Norris: [My father’s general store, Bloxom Brothers] was pretty big for a country store. ….
There was an upstairs … the upstairs was where they sold feathers … . They also sold glass … they cut glass for various things. I can remember fiddling around with the glass cutter. … They sold everything from horse collars to shoes, hats, patent medicines, and of course, the usual groceries and meats.
… They sold a little bit of everything. Mouth organs, I can remember, horse collars, rope, patent medicines – just about anything you’d need, anything for farmers you’d need. …
Lee: Did people come and hang out there?
Norris : Yes, they did. The farmers would come in particularly on Saturday nights, and most of them … in the ’20s they would come by horse cart. Dad had hitching posts out beside the store. I can remember that very well, they’d come in horse carts for their weekly shopping. …”
Lee: During the Depression, and even before that – did they trade?
Norris: Oh my goodness, yes. Absolutely. We had, in the back of the store, a separate thing for chickens. They’d take chickens and ducks in trade. And they issued … I’m not sure I can find one … You’ve seen those old store due-bills, haven’t you?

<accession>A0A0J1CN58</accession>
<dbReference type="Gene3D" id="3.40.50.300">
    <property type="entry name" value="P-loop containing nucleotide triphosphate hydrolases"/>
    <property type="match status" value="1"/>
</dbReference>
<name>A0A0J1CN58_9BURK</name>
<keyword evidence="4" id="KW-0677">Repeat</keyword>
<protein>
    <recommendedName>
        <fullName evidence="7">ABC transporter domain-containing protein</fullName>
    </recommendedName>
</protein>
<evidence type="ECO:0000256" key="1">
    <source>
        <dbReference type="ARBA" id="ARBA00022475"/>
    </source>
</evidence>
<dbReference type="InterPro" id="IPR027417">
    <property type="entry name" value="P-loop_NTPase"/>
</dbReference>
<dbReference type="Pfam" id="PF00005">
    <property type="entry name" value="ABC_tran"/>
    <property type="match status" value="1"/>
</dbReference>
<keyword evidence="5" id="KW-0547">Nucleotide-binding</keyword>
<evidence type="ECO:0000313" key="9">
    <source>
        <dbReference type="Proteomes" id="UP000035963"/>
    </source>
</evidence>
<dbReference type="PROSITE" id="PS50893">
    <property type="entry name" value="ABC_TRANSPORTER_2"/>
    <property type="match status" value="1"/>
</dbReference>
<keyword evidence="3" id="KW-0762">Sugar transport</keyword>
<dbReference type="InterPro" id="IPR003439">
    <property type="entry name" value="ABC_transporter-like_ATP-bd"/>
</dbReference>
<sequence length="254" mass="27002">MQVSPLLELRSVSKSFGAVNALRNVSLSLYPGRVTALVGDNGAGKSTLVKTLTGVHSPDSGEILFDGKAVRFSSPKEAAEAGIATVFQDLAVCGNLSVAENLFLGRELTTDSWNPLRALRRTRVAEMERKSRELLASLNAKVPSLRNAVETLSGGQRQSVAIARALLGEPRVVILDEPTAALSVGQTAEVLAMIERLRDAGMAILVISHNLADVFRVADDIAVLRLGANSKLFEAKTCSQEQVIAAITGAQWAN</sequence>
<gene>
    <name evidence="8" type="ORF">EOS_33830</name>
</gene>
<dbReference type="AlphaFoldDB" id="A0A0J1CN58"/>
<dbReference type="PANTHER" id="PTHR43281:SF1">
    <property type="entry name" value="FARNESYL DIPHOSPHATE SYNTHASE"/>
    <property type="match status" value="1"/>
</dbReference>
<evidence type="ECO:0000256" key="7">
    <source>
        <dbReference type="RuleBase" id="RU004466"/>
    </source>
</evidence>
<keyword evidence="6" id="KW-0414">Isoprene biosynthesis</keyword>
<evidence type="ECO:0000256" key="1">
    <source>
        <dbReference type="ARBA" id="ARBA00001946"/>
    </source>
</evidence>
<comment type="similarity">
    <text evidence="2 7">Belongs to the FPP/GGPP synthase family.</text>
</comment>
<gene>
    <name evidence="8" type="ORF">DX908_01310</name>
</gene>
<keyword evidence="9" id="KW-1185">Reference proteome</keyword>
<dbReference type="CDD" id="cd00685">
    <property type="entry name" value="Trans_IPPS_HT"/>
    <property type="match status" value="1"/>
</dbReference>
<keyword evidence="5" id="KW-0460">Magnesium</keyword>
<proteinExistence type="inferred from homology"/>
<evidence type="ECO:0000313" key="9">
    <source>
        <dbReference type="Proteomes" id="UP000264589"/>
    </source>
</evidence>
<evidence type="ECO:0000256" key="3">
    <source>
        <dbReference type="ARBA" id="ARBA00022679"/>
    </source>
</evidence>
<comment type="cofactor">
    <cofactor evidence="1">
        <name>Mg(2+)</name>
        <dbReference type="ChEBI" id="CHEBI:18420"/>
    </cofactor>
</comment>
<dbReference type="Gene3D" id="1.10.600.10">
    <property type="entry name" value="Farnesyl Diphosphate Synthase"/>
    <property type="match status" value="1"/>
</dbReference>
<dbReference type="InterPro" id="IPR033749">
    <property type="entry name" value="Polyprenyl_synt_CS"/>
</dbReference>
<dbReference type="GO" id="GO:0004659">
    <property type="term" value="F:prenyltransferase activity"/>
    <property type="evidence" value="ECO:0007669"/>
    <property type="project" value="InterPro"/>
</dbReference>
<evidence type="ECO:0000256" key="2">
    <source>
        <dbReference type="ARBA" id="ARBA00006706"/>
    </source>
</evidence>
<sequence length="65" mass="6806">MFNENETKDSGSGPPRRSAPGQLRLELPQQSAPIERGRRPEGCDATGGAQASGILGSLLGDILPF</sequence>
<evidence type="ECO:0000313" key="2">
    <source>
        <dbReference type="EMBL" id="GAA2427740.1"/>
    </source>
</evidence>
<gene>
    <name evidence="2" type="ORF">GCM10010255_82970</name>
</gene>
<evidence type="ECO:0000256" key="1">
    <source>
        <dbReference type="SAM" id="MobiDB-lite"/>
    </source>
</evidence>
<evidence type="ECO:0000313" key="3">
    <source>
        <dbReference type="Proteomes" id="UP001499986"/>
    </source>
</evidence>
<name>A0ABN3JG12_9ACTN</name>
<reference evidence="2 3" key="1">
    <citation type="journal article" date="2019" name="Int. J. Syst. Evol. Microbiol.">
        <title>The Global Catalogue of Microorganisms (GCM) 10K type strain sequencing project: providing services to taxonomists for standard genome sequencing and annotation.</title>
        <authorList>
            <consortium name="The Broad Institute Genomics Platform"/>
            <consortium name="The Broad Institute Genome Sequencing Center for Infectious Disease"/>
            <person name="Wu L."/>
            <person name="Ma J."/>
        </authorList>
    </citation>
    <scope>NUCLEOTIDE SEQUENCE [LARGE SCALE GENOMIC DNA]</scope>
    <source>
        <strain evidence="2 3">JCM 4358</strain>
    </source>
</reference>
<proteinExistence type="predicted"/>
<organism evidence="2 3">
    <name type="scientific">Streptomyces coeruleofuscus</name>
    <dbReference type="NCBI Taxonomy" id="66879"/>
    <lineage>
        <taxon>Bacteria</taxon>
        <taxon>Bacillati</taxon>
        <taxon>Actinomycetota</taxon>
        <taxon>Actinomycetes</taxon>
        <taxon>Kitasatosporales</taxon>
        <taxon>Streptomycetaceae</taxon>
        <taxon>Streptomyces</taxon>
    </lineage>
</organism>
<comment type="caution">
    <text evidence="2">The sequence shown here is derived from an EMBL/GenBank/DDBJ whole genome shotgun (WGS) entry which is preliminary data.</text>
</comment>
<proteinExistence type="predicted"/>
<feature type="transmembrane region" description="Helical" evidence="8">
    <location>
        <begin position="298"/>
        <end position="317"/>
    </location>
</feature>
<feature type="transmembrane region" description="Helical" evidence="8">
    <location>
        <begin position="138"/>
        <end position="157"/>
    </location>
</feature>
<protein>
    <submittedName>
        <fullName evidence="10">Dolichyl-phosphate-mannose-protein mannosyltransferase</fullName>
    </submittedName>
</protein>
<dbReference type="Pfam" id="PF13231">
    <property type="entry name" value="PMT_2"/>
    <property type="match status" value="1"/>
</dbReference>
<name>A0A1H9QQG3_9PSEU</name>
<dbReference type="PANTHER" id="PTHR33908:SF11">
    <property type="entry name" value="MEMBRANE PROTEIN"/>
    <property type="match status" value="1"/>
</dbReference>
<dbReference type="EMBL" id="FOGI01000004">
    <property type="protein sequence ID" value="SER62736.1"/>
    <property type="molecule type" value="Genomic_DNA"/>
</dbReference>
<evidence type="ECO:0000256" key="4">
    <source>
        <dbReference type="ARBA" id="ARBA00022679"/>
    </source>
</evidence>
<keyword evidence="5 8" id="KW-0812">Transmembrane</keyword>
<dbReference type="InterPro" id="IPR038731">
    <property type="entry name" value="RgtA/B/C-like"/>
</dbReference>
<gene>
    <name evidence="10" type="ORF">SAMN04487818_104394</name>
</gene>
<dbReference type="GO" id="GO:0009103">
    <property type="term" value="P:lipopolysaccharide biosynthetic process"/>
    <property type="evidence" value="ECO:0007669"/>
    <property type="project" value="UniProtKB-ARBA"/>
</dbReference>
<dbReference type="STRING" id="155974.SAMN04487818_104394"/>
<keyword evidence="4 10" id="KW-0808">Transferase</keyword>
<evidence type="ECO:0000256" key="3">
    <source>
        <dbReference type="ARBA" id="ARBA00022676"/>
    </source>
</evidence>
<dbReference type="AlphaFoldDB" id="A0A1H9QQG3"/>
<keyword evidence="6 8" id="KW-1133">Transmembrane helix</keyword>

Lee: I don’t think so.
Norris: … I have one somewhere for two cents. They’d bring chickens and corn also. We had two corn stacks in the back. Corn and chicken and, I guess, ducks – I don’t know, but I can remember the chickens. They’d take chickens and trade them – you’d get a due-bill, which you had to spend there, of course. That’s fair. …
I remember molasses came in huge barrels, but I don’t remember trading anything as far as that’s concerned, but eggs – eggs were a big product. That was the main product, as a matter of fact. The farmers would bring them in. I can’t remember where the eggs went, but … Dad had a little hammer … that he nailed up the crates with. I don’t know what ever happened to it, probably buried with him, I imagine, ’cause I can remember so many times people would use that thing and not bring it back – in the family – and he was tough about his hammer.
… Saturday night was a big night. …. we would work on Saturday nights and sweep up after everybody was gone. We would stay open until 10 or 11 o’clock – 10 o’clock anyway. And then sweep. It was a pretty big store.
From an interview with Norris Bloxom, summer 2010.